Why the Pain of Same is Hurting Enrollment Numbers
Evolve now or put your institution’s enrollment numbers at risk
In the (then) breakthrough book published nearly a decade ago, The 2020 Workplace: How Innovative Companies Attract, Develop, and Keep Tomorrow’s Employees Today, the authors discuss many workplace disruptors including this one: “Fast-breaking technological breakthroughs in new products and services will create demand for new jobs using more complex skills.”
For years, futurists have been suggesting this day would come and now that it’s here, how is your institution meeting the demands of this rapidly changing workforce? With pressure on individuals and businesses alike to skill up for the future, if you aren’t adapting your program offerings, you’re putting your institution’s enrollment numbers—and future—at risk.
Why change is imperative
According to Workplace Trends, there are six megatrends that will change the workforce landscape:
- Digital technology
- Increased data
- Group collaboration
- Fresh leadership
- HR adaptations
Whatever your reasons for not changing, know this: the game of higher education for working adults has changed. Will you adapt and overcome? Or will you become obsolete?
Upskilling despite various unknown
In a recent Deloitte report, the authors captured the mood astutely by subtitling it an “era of change and uncertainty.” Perhaps the most challenging aspect to address is defining the skills needed for the future. In the report, 55% of executives said there is too much of a mismatch in skills of today versus those that will be needed down the road.
That sentiment is shared in nearly equal measure with half of working adults believing it will be essential to develop new skills to be able to keep up with changes on the job.
While employees, executives and institutions ponder the conundrum, some organizations are being proactive. Retail giant Amazon has taken matters into its own hands by investing $700M to upskill its workforce by 2025.
Institutions already embracing change
To appease adult learners, you need to offer flexible programs to help them skill up in specific fields and areas. Because of the rapid pace of change in technology, and responsibilities adult learners have, they may no longer be interested in a four-year degree. Certifications and special programs that cover topics deeply are more in line with what they need. But what types of training do they need? Uncertainty is guaranteed and the only way to confront it is through change.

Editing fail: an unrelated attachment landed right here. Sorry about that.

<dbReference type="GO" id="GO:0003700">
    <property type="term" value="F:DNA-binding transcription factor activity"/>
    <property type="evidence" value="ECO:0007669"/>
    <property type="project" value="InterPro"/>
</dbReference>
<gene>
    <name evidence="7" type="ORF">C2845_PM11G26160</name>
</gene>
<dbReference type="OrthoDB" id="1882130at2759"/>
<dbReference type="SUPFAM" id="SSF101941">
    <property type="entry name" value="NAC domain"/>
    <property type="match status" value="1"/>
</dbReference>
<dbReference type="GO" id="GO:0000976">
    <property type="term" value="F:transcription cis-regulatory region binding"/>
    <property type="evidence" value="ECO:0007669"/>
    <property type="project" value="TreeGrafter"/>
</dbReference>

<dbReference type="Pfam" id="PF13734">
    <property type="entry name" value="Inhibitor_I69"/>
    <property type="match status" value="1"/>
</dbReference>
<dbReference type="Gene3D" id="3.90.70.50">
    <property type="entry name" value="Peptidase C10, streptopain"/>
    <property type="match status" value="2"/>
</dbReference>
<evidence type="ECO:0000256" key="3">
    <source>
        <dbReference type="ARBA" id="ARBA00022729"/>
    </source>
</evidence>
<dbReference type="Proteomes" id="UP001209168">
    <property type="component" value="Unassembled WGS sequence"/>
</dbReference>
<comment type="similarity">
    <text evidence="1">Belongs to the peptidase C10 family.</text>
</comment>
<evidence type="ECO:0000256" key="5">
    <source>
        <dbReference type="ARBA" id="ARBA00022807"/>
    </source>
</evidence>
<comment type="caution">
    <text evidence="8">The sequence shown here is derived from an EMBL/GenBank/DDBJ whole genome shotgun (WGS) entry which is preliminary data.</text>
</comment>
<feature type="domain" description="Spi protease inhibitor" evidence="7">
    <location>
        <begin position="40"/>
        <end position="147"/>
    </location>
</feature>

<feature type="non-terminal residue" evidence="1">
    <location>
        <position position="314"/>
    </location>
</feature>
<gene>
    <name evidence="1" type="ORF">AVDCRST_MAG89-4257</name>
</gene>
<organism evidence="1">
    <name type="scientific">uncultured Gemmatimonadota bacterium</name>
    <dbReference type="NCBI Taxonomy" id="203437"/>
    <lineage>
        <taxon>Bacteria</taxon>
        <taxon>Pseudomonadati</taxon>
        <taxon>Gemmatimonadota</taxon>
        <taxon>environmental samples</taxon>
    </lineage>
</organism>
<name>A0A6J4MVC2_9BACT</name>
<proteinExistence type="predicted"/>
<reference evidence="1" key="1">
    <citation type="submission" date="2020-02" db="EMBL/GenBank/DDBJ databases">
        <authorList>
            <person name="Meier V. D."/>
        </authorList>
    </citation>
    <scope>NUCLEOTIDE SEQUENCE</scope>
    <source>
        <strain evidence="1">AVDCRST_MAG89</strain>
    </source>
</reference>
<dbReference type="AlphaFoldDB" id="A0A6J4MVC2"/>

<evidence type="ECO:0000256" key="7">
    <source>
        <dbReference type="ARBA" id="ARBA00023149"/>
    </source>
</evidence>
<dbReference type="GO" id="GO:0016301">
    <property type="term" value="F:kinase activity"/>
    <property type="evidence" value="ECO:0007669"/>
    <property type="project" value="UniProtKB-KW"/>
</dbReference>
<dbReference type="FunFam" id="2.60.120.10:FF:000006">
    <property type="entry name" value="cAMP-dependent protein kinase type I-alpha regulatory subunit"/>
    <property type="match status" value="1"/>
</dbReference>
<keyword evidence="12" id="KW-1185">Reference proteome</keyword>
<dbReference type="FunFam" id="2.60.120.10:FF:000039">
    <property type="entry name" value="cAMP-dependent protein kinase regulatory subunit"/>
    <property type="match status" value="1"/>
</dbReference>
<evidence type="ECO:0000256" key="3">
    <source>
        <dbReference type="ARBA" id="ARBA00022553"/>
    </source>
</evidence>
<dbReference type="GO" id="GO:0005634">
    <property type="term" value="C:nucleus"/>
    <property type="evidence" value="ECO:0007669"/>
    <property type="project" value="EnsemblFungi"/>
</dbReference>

Unity College in Maine offers graduate certificate programs in sustainability and GI Science and an online learning program that serves up five-week undergraduate terms and eight-week graduate cycles.
University of Washington Continuum College has a Career Accelerator program in which students may choose from four different modality paths they can take to obtain credentials to advance their careers: 1) self-paced, asynchronous online coursework; 2) two-month, accelerated in-person learning; 3) online group class lasting five to nine months; or a 4) nine-month part-time in person class meeting once weekly.
University of Miami has specialized master’s programs that are accelerated and take one year to complete.
Northeastern offers graduate certificates in more than two dozen topics in traditional (marketing and business administration) and emerging topics (technological entrepreneurship).
How to develop programs that meet future needs
Just as collaboration is a skill expected to be in demand (and not replaced by AI in the future), widening your collaboration circle to develop new programs will be key. You may need to look at other departments within your institution to offer a cross-disciplinary certification or program.
Additionally, seek out area business leaders to learn their needs and predictions for skills needed. In the Washington, D.C., metro area, institutions and large area employers like Amazon Web Services, Northrop Grumman and Under Armour have collaborated to form a partnership to determine the skills necessary for entry level workers in two undergraduate credentials. The program is mutually beneficial because students who complete the program get priority internships and interviews at partner businesses.
Finally, ask your adult learners what they want. It may seem oversimplified but surveying former students may reveal patterns in their needs that will help give you direction in meeting new demands.
Institutions are not simply awarding degrees and certifications to students; they are preparing the future workforce. To do so effectively, schools need to determine the specific technological and soft skills needed by partnering with industry professionals and other departments at the institution to develop flexible programs that meet the needs of adult learners.
What is your school doing to meet the needs of adult learners adapting to the rapidly changing workforce? Comment below.